"In my estimate is in the change in the controller's estimate of property value growth means that the stateÎ¾is going toÎ¾have to put in 300 million dollars more in the current fiscal year than was originally expected."
Another budget concern, the sagging oil market has chipped away at the state's permanent school fund.Î¾ That could meanÎ¾more than a billion dollars the state was counting on to pay forÎ¾school textbooks will have to come from general revenue. Although State Senator Steve Ogden says theÎ¾Texas is still not in bad shape.
"The glass is half full here. We are not broke. We are not facing draconian cuts.Î¾ The only question is whether we're going to substantially increase funding in various areas of state governmentÎ¾ or not.Î¾ But we'll be able to maintain — under every scenario I've seen—Î¾at least what we are doing now."
The cautionary, but not panicky demeanor at the Capitol comes in large part from sales tax revenue continue to grow.Î¾ And sales tax receipts pay for more than half of the state budget.Î¾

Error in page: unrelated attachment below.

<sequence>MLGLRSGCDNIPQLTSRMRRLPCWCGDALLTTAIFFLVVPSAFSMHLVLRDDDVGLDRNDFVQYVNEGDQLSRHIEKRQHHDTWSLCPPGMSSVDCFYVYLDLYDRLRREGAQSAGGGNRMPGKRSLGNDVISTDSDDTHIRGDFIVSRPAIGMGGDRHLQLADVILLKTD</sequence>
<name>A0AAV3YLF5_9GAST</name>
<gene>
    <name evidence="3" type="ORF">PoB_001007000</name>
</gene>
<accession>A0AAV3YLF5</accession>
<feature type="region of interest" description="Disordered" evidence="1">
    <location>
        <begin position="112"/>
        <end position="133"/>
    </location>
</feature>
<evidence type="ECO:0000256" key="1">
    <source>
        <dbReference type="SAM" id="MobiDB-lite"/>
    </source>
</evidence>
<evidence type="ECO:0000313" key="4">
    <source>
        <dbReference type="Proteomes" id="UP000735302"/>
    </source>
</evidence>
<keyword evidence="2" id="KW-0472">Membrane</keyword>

RJ DeSilvaÎ¾is a spokesmanÎ¾for Texas Comptroller Susan Combs.
Î¾"So far, in this current fiscal year, there has been growth. Maybe not as much growth as we've seen in the past few years. But there has been about four percent in the sales taxÎ¾revenue."
And as long as that revenueÎ¾continues to grow, so could the budget.Î¾ Current house appropriations chair, Republican Warren Chisum says he believes the state will have a budget five percent larger than the current biennium. Senator Odgen hopes Representative Chisum is right.
"I'm operating under the assumption, right now, that I have to produce a budget with zero growth, so if it's five we areÎ¾home free."
Sales tax and revenue projections get much clearer Monday. That's whenÎ¾Comptroller Combs releasesÎ¾herÎ¾budget revenue estimate.Î¾ The projectionÎ¾will tell lawmakers how muchÎ¾money theyÎ¾have to spend in the 2010-2011 budget.